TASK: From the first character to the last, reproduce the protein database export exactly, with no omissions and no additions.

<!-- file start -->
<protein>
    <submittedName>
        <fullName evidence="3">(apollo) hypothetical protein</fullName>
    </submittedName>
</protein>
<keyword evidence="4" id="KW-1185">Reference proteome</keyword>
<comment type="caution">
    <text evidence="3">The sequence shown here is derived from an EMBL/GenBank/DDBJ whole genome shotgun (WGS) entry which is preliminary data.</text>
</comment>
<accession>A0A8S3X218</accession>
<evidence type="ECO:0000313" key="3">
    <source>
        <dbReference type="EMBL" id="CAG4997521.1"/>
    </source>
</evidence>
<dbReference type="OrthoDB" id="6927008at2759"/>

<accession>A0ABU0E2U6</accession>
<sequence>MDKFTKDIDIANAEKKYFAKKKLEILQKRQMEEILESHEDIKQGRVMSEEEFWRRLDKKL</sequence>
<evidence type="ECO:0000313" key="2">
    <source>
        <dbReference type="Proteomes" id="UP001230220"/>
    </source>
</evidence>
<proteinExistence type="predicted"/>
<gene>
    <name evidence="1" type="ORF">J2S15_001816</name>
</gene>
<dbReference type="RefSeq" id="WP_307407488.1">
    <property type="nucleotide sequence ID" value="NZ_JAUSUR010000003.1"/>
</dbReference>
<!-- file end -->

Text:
<protein>
    <submittedName>
        <fullName evidence="3">(apollo) hypothetical protein</fullName>
    </submittedName>
</protein>
<keyword evidence="4" id="KW-1185">Reference proteome</keyword>
<comment type="caution">
    <text evidence="3">The sequence shown here is derived from an EMBL/GenBank/DDBJ whole genome shotgun (WGS) entry which is preliminary data.</text>
</comment>
<accession>A0A8S3X218</accession>
<evidence type="ECO:0000313" key="3">
    <source>
        <dbReference type="EMBL" id="CAG4997521.1"/>
    </source>
</evidence>
<dbReference type="OrthoDB" id="6927008at2759"/>

<accession>A0ABU0E2U6</accession>
<sequence>MDKFTKDIDIANAEKKYFAKKKLEILQKRQMEEILESHEDIKQGRVMSEEEFWRRLDKKL</sequence>
<evidence type="ECO:0000313" key="2">
    <source>
        <dbReference type="Proteomes" id="UP001230220"/>
    </source>
</evidence>
<proteinExistence type="predicted"/>
<gene>
    <name evidence="1" type="ORF">J2S15_001816</name>
</gene>
<dbReference type="RefSeq" id="WP_307407488.1">
    <property type="nucleotide sequence ID" value="NZ_JAUSUR010000003.1"/>
</dbReference>